INTRODUCTION: Vegetarian diets have been shown to improve glucose metabolism and reduce risk for diabetes in Westerners but whether Chinese vegetarian diets have the same benefits is unknown. METHODS: We evaluated the association between diet and diabetes/impaired fasting glucose (IFG) among 4384 Taiwanese Buddhist volunteers and identified diabetes/IFG cases from a comprehensive review of medical history and fasting plasma glucose.
OBJECTIVE: Food intake, aging, and immune function share complex influences. Therefore, the purpose of this study was to examine relationships between nutrient intakes from food and dietary supplements and a biomarker of immune function. DESIGN: Data were collected from participants in a cross-sectional study as well as baseline data from a longitudinal study (n=89). Subjects completed 24-hour food recalls, including supplement intake. Polyclonal mitogen phytohemmagluttin (PHA) was the immune function stimulator used. Height and weight were used to calculate body mass index.
Nutrient requirements increase during periods of growth and development such as pregnancy and lactation. In response, many clinicians recommend dietary supplements during these important periods of the life cycle. Although there exist some recommendations concerning the need for a limited number of nutrients in supplemental form (eg, iron, folic acid, and iodine), there is a relative paucity of data concerning the use of dietary supplements during pregnancy and lactation. Limited data suggest, however, that usage is dependent on demographic, sociologic, and economic factors.
There are periods during perinatal development in which specific nutrients are required for optimal development, and there is growing evidence that optimal dietary intake of these nutrients, which include iodine, docosahexaenoic acid, choline, and folate, is important. Lessons in how these nutrient effects were identified can help us to broaden our approaches for finding other critical nutrients: we are looking for nutrients for which there is a wide range of dietary intake, that have no or marginal pathways for biosynthesis, and that are needed by dividing progenitor cells.
Although it is widely known that use of dietary supplements is common in the United States, little is known about use patterns among older Americans. The authors examined trends in dietary supplement use and its contribution to total nutrient intake in the Iowa Women's Health Study cohort in 1986 (baseline) and 2004 (follow-up). The proportion of women who reported using dietary supplements increased substantially between baseline (66%) and follow-up (85%).
BACKGROUND: Low intake of nutrients is associated with poor health outcomes. We examined the contribution of dietary supplementation to meeting recommended dietary intakes of calcium, magnesium, potassium, and vitamin C in participants of the Multi-Ethnic Study of Atherosclerosis, a cohort of white, African-American, Hispanic, and Chinese-American participants ages 45 to 84 years. We also assessed the prevalence of intakes above Tolerable Upper Intake Levels (ULs).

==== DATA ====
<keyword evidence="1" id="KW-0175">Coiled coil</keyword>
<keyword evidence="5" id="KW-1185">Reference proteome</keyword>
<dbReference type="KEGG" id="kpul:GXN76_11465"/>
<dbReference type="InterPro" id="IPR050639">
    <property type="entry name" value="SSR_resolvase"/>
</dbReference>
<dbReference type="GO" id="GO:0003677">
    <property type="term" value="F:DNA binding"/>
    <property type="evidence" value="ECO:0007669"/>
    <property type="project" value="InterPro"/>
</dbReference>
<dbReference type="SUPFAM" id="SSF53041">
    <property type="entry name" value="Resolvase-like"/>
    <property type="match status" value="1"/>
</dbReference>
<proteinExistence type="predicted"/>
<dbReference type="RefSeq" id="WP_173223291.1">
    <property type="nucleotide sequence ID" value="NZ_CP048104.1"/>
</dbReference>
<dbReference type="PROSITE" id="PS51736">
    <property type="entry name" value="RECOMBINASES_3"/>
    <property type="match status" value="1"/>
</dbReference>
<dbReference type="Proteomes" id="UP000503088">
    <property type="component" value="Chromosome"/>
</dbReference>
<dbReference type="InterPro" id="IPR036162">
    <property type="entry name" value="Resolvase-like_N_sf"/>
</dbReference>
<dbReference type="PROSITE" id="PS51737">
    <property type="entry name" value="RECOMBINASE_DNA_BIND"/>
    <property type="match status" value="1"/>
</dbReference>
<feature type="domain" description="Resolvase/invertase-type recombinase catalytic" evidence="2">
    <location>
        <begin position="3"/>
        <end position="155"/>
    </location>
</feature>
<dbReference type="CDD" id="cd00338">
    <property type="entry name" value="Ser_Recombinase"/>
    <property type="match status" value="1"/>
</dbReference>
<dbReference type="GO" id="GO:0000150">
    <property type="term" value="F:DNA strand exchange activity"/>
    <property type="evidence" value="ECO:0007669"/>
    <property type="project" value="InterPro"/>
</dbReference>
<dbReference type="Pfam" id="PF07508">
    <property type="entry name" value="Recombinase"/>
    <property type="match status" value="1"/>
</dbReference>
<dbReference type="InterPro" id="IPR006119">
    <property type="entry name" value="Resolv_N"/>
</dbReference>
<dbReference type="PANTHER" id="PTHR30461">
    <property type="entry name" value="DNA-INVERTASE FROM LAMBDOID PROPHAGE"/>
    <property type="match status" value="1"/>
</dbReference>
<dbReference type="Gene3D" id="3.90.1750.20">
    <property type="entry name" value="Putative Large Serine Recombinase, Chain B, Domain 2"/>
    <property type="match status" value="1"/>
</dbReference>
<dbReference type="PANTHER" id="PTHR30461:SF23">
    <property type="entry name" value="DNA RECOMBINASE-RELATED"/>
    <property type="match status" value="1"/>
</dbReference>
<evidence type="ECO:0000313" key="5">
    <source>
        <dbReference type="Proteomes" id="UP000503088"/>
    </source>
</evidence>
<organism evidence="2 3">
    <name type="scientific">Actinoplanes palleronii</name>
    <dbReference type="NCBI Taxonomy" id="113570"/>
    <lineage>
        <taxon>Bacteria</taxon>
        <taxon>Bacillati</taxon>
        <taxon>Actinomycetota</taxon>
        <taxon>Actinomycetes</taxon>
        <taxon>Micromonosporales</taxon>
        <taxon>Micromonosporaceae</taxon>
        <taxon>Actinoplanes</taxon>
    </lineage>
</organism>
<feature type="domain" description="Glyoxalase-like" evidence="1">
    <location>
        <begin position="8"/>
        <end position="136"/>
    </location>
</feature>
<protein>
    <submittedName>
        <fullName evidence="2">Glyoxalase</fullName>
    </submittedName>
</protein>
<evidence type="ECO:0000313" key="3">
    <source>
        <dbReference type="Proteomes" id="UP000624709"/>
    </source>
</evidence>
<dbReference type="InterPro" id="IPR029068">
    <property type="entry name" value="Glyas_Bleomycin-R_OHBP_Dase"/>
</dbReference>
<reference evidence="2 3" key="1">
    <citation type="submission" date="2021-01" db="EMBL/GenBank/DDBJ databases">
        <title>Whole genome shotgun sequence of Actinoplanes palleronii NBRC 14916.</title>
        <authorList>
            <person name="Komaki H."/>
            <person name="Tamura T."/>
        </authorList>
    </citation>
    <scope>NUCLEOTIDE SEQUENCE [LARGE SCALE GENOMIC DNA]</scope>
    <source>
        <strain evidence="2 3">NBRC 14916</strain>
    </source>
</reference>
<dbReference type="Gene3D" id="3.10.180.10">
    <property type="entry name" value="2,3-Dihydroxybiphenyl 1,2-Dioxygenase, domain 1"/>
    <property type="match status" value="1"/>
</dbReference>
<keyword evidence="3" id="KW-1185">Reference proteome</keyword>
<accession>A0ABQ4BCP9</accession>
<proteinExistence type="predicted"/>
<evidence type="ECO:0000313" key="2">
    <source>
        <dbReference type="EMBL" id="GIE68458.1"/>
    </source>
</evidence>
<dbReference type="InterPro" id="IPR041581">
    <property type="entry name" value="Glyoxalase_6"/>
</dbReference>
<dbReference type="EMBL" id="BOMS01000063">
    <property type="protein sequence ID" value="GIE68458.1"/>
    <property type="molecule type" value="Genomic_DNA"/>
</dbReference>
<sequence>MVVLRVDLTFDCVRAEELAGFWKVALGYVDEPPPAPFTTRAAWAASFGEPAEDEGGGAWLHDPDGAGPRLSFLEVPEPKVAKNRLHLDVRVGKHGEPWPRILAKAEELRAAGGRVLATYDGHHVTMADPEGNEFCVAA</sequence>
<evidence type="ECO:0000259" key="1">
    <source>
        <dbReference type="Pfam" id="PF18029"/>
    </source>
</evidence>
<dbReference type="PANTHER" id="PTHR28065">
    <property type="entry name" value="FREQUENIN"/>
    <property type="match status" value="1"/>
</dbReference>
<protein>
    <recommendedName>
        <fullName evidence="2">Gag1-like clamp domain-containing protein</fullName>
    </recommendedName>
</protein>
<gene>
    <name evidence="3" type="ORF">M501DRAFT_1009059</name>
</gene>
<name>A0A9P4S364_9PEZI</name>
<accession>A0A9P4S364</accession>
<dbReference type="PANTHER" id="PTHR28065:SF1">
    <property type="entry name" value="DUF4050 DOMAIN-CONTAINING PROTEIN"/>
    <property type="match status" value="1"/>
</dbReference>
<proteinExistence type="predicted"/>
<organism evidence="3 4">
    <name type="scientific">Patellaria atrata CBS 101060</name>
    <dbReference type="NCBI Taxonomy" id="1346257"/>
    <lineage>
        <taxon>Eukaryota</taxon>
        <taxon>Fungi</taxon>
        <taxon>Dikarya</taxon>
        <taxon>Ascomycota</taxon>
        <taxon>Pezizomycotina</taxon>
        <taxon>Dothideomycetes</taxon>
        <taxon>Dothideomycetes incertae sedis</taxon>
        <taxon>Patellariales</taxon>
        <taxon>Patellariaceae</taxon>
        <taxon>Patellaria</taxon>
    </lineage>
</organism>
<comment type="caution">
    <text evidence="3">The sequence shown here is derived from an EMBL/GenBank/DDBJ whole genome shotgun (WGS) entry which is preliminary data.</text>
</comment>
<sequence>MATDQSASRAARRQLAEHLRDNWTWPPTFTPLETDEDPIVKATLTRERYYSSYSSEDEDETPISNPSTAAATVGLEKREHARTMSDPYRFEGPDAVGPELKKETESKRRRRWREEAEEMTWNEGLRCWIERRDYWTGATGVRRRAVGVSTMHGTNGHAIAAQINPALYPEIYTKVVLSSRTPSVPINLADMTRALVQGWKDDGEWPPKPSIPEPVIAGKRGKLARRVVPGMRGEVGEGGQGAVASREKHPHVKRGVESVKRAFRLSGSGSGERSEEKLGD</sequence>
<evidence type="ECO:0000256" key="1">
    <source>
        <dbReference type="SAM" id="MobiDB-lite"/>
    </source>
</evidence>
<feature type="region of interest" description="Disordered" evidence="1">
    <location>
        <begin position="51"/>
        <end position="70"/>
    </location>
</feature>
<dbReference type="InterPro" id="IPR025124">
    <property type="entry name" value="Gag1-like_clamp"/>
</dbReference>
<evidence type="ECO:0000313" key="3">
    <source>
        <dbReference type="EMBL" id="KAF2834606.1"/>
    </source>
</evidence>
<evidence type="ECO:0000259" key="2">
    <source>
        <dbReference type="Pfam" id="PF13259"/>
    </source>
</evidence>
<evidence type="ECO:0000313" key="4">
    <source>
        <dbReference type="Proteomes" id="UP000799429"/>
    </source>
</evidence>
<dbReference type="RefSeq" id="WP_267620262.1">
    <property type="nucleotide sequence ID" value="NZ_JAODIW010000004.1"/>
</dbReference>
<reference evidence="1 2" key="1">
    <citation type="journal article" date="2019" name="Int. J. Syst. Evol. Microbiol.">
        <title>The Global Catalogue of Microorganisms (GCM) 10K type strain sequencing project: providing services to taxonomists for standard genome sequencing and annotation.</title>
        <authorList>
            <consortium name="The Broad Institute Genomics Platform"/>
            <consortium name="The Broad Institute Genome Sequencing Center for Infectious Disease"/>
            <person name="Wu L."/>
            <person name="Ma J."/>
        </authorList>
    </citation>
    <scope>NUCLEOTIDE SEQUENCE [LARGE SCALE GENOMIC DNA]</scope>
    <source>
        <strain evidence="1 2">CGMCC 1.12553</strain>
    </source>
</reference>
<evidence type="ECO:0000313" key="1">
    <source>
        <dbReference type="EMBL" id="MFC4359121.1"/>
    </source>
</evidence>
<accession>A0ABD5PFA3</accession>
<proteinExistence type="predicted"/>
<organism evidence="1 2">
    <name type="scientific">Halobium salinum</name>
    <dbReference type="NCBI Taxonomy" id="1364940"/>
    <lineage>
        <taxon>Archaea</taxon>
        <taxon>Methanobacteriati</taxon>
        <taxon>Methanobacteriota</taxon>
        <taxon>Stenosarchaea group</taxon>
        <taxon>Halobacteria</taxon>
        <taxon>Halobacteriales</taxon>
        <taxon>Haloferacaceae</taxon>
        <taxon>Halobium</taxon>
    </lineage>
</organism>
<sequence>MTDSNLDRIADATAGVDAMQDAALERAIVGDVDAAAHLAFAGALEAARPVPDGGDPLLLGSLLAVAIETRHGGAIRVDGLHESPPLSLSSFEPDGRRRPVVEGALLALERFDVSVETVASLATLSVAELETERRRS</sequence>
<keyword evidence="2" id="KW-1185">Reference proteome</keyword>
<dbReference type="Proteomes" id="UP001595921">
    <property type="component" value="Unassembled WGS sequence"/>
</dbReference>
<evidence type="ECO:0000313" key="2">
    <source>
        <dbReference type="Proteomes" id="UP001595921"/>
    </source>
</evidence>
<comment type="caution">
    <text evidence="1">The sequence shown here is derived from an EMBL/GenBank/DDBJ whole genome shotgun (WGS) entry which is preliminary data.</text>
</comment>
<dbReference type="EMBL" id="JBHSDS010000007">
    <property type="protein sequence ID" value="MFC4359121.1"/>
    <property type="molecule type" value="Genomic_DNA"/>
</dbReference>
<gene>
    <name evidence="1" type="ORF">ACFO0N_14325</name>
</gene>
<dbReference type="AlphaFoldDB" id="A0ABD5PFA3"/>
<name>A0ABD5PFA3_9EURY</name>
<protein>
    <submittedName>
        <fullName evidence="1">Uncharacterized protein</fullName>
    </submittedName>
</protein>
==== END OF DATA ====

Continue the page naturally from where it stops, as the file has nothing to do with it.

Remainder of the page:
INTRODUCTION: Nutritional supplements used by athletes can be classified as sports food, dietary supplements and ergogenic aids. The aim of this study was to examine the use of such supplements among university athletes in Singapore. METHODS: 82 athletes from 16 sport disciplines completed a questionnaire which sought information on demographical parameters, type of supplements, frequency of use, motivations, knowledge, expenditure and side effects. RESULTS: The prevalence of supplement use was 76.8 percent and 20 different products were used.
Individuals with phenylketonuria (PKU) cannot metabolize phenylalanine (Phe) and must adhere to a low-Phe diet in which most dietary protein is provided by a Phe-free amino acid formula. Glycomacropeptide (GMP) is the only naturally occurring protein that does not contain Phe, and is of interest as a source of protein for dietary management of PKU. However, commercially available GMP contains too much Phe from residual whey proteins and does not contain adequate levels of all the indispensable amino acids to provide a nutritionally complete protein.
BACKGROUND: Low-birth-weight infants may have impaired zinc status, but little is known about the effect of zinc supplementation. OBJECTIVE: The objective was to investigate the effect of daily zinc supplementation on morbidity and anthropometric status in hospital-born, low-birth-weight infants. DESIGN: In a double-blind, randomized, placebo-controlled trial, 2052 hospital-born term infants with a birth weight < or =2500 g were randomly assigned to receive zinc or placebo.
OBJECTIVES: To review the use, benefits and adverse effects of the main dietary supplements consumed by adolescents. SOURCES: The literature review was performed using MEDLINE and LILACS databases (1997-2008). We analyzed 377 articles, and 52 of them were selected as references. SUMMARY OF THE FINDINGS: Consumption of dietary supplements is widely spread among adolescents. This habit has often been detected in pediatric and adolescent medicine clinics. Most of the time, the use of supplements is motivated by the search of the ideal body.